Shoe Review: Saucony Guide 15

Three runners run together in the Saucony Guide 15

The Saucony Guide 15 has undergone a major transformation since its previous edition, evolving into a modern, midweight stability trainer with high-stack midsole cushioning. The latest edition serves up a softer and more responsive ride with the feel of a neutral shoe, but hidden in that smooth sensation is a copious amount of subtle support. Plus, the Guide 15 is now available in the new Saucony x Fleet Feet exclusive colorways.

If you need stability for your stride — no matter if you’re an overpronator who needs a lot of support or if you’re a neutral runner and only need it in the later miles of a long run or race — the revamped Guide 15 serves up reliable support amid a soft, cushy ride. It’s lighter, smoother and more nimble, allowing it to be more versatile and consistent as an everyday training shoe. The Saucony Guide 15 was tested by Ashley on our review team. Here's what you can expect from the latest version of the Saucony Guide.

Tech Specs

Saucony Guide 15

Weight

8.2 oz (W), 9.5 oz (M)

Drop

8 mm

Category

Stability

Use

Daily training

Surface

Road, track

Saucony Guide 15 Offers More Cushioning and Support

A man stands in the Saucony Guide 15.

The two significant changes to the Guide 15 that have made it feel and ride like an entirely different shoe are the revamped midsole platform and a new stability-enhancing device embedded in the medial side of the midsole.

The newly reformulated PWRRUN midsole foam in the Guide 15 is noticeably softer than previous versions. It has a more shapely and sculpted design, allowing a runner’s foot to sit deep inside a carved-out footbed rather than prominently on top of it.

“This shoe felt instantly comforting. It supported my foot in all of the right places, hugged my midfoot securely and offered a luxuriously smooth, soft and airy upper that’s topped off with a velvety tongue. Is it strange to say that my foot felt safe in the new Saucony Guide? Well, it did,” says Ashley.

Saucony’s new Hollow-Tech stability device is a fresh take on stability that offers support in a more minimalistic and lightweight design. The TPU medial support element embedded in the rear of the midsole provides gait-straightening support without the rigid, obtrusive feeling of a firm medial post that many stability shoes are known for.

The Guide 15 fits true to size with a medium-volume interior, a snug heel and midfoot and a slightly wider toe box. It’s available in two widths for men and women.

The step-in feel is soft and cozy with a noticeably springy sensation the moment you lace them up and start running. You’ll notice the practical support as you roll from heel to toe, but there’s no stiff or firm feeling like many stability shoes. The result is a soft, semi-firm and stable ride with moderate versatility. It can handle long runs, slow recovery runs and some faster workouts like tempo runs, longer intervals and fartlek workouts.

“I found the ride to be surprisingly smooth and easy, and the support components of the shoe work quietly and efficiently to create a well-rounded package,” Ashley says.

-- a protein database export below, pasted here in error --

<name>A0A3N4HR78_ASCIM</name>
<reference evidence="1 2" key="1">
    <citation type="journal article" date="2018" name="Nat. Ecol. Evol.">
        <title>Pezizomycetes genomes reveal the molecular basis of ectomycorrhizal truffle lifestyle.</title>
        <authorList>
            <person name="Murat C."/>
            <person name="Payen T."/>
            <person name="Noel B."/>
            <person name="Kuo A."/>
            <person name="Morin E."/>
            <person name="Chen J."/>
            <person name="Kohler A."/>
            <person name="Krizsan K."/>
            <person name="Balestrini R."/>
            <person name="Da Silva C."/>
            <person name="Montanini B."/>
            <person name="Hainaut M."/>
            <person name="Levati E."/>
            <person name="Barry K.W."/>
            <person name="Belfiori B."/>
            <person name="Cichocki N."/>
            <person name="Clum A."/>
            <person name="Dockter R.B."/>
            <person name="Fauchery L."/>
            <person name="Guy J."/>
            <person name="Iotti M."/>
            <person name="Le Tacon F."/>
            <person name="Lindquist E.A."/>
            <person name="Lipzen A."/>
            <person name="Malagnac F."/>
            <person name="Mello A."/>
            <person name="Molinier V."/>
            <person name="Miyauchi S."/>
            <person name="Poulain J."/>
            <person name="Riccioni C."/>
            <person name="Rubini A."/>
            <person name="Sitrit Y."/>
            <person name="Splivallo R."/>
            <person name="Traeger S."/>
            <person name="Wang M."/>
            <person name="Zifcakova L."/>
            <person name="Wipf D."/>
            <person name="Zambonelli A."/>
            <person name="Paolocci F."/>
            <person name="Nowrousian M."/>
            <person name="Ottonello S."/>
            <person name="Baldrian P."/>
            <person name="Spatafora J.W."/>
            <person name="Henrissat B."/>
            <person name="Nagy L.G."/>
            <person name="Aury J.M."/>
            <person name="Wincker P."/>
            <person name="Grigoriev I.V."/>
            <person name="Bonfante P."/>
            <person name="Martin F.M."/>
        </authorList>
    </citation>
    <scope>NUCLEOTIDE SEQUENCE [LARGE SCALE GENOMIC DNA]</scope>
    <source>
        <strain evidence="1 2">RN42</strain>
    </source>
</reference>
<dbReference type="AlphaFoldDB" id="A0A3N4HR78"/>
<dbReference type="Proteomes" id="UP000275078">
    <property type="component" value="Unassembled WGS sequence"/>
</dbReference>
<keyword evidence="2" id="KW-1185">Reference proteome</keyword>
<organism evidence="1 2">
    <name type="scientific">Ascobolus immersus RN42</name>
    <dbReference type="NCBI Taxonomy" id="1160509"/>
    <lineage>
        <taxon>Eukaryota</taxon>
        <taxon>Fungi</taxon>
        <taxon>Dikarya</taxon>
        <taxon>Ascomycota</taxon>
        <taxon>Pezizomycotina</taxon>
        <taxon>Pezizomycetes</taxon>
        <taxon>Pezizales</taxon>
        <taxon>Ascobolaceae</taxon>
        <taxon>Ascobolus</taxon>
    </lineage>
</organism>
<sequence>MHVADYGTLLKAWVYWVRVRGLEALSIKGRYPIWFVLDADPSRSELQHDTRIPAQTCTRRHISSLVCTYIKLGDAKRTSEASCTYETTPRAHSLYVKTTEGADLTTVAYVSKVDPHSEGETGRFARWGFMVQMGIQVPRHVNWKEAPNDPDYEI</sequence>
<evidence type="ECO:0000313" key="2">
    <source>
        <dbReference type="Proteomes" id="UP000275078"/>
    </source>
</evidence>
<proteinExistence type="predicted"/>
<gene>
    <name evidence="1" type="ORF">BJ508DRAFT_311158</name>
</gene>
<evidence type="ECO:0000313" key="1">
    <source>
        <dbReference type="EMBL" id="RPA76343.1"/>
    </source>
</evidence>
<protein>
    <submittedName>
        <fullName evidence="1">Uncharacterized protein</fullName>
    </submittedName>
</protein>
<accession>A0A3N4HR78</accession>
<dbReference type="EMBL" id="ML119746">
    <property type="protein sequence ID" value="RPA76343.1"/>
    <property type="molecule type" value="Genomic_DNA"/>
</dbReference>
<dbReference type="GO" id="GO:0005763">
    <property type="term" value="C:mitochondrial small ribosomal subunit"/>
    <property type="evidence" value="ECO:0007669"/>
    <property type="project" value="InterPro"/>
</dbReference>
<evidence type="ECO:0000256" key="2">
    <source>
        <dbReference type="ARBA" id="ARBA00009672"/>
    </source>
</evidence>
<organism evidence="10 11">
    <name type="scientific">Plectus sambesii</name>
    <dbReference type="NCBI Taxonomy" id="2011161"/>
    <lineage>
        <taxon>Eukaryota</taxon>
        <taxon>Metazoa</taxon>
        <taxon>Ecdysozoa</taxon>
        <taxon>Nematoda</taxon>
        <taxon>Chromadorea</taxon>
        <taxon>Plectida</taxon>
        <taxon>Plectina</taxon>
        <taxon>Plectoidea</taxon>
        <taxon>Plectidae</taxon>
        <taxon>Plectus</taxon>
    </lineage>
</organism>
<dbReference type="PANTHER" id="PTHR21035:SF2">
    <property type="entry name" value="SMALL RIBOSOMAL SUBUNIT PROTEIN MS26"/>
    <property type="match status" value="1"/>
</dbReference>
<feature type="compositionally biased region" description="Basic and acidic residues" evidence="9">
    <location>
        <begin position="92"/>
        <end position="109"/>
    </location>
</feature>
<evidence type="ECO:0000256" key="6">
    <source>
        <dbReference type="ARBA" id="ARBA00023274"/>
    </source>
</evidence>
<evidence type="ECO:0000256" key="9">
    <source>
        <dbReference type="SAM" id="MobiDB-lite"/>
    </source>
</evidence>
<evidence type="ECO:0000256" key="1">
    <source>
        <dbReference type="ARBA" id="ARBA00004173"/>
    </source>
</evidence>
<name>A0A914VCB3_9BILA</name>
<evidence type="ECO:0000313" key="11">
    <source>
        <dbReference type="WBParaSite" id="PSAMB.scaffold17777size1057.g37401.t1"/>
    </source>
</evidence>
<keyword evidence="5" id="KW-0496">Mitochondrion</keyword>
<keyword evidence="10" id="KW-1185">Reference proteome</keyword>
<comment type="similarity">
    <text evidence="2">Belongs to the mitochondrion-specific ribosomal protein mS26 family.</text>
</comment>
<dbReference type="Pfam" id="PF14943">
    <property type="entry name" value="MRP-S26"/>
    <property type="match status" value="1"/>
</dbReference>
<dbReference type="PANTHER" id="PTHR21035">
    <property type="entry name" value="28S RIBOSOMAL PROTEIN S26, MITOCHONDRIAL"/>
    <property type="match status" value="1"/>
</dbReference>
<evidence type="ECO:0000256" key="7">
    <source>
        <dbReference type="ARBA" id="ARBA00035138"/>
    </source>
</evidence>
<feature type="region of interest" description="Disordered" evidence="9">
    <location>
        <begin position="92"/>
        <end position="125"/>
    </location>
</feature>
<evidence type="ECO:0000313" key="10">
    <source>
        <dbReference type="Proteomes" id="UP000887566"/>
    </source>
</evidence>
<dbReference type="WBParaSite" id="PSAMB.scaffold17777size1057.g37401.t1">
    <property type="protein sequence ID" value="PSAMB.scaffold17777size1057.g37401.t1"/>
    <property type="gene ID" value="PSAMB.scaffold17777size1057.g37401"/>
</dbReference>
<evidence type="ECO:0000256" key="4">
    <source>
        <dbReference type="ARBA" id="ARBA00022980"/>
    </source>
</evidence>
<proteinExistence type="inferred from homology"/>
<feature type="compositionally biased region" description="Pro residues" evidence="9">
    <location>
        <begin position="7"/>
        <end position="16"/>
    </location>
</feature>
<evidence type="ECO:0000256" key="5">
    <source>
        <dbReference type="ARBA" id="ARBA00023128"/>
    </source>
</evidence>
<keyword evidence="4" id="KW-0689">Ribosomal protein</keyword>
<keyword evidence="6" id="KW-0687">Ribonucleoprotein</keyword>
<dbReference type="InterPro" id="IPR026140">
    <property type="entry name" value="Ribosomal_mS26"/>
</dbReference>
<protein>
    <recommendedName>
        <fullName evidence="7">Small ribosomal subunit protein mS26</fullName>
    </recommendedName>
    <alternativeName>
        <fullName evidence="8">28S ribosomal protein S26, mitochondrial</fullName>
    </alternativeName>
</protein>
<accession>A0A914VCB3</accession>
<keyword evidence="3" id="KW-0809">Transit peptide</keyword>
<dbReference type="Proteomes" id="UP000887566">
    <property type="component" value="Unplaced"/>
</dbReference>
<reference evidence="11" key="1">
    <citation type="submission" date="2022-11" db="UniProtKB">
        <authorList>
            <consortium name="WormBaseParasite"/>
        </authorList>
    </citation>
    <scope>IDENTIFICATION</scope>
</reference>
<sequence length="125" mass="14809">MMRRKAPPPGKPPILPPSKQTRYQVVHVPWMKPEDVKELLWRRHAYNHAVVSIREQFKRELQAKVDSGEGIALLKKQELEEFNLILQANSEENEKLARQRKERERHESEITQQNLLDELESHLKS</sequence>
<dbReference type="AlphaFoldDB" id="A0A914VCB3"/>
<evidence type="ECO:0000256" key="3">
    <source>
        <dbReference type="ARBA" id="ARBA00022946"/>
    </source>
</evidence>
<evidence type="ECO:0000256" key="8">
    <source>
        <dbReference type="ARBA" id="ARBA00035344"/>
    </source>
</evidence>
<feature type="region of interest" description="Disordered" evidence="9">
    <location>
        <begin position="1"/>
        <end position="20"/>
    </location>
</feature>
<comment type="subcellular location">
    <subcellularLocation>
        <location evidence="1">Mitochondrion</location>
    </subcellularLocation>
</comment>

A woman runs in the Saucony Guide 15.

Saucony Guide 15 vs Guide 14

A side by side comparison of the Saucony Guide 15 and 14.

Tech Specs

Saucony Guide 15

Saucony Guide 14

Weight

8.2 oz (W), 9.5 oz (M)

9.1 (W), 10.5 oz (M)

Drop

8 mm

8 mm

Category

Stability

Stability

Use

Daily training

Daily training

Surface

Road, track

Road, track

The Saucony Guide 15 is much lighter, softer and more responsive than its predecessor.

The midsole foam of the Guide 14 wasn’t very soft or pliable, partially because it was constricted by the chunkier TPU guidance frame under the arch. While the 8 millimeter heel-to-toe drop is the same in both models, the Guide 15 has a slightly higher stack height (35 millimeter in the heel, 27 millimeter in the forefoot) that contributes to its improved ride.

The upper of the Saucony Guide 15 is another improvement over the Guide 14. Although it's thin, pliable and fairly rigid, it helps secure the foot better than its predecessor, partially because it has a saddle anchoring system integrated to the lacing system.

“The materials feel premium. The shoe is velvety soft, plush and quite breathable. I found the upper to wrap around my foot comfortably while still providing key ventilation,” says Ashley.

Lastly, the Guide 15 has a revised outsole with less rubber and a more forward-flowing flex channel, making it lighter and more responsive than its predecessor.

Also of note, there’s a $10 price boost on the Guide 15, but we felt it was worthy of the extra money given how much this shoe has improved since last year.

Final Thoughts

The updated design not only makes the Saucony Guide 15 look better and feel lighter, but the reduced bulk and more energetic midsole contribute to a better fit, a more agile sensation and a more consistent ride. You can feel the extra support in every stride, and the shoe provides a smooth transition from the heel to midfoot to forefoot.

“The shoe is firm and responsive, yet still cushioned in all of the right places,” says Ashley.

Runners who need a bit of support to offset mild to moderate overpronation but also like shoes with soft cushioning will enjoy the Saucony Guide 15. It can be a workhorse daily trainer for runners who log a lot of easy-paced miles, runners who want more cushioning and support and those who are known to pronate consistently or tend to endure form fatigue in the final miles of a long run.

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